- DAYS 4-5: Debate Presentations
- DAYS 6-7: Essay Session
Cue the theme song…here we go!
ORGANIZE THE TEAMS…
As a bird’s-eye-view point of reference, take a look below at how the Mission G(P)ossible Debate Topics are laid out:
This is a Teacher Reference…don’t share the actual debate topics beforehand because its part of the fun letting them randomly select their Missions without knowing what they’re getting themselves into! Plus, it’s a great way to get them to step outside their comfort zones in a fun, non-threatening way!
There are 7 debate topics total listed below. If you have an average class size of 24, you will only need to select FOUR debate topics. This will put:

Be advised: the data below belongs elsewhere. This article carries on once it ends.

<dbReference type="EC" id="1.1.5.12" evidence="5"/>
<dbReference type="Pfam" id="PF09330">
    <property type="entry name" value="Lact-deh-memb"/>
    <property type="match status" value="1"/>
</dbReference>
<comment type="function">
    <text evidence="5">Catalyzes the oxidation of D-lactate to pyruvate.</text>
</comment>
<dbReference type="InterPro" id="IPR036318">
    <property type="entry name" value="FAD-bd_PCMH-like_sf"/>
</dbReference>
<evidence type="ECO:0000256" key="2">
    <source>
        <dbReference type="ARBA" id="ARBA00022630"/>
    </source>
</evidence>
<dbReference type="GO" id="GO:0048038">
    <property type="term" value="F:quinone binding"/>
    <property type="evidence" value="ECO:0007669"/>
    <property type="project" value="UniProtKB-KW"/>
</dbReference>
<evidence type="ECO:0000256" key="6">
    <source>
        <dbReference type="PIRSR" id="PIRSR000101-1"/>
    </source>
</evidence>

- 3 kids on a team
- 6 kids total in a single debate
- @ 4 debate topics,
- = 24 kids!
Adjust the numbers according to:
- How many kids you have
- How many team members you want on a side (groups of 2, 3, 4, etc.)
- How many debate topics you want to cover
Mission G(P)ossible Debate Topics
CLICK HERE for a PDF version of the Operation Cover Sheets.
Who is winning the gender wars?
- Operation Rosie Riveter (women are winning it)
- Operation Ken Doll (men are winning it)
PS…I put the incorrect spelling of “Rosie the Riveter” on my original folder (image above), but I amended this in the document I linked for the Operation Cover Sheets…woops, humanoid moment! Rosy must be Rosie’s alter ego when she’s really being “I am woman, hear me roarrrr!”
Should international tourism be regulated?
- Operation Jet Set (no! don’t regulate it!)
- Operation Homebody (yes! regulate it!)
Should any limits be placed upon scientific research?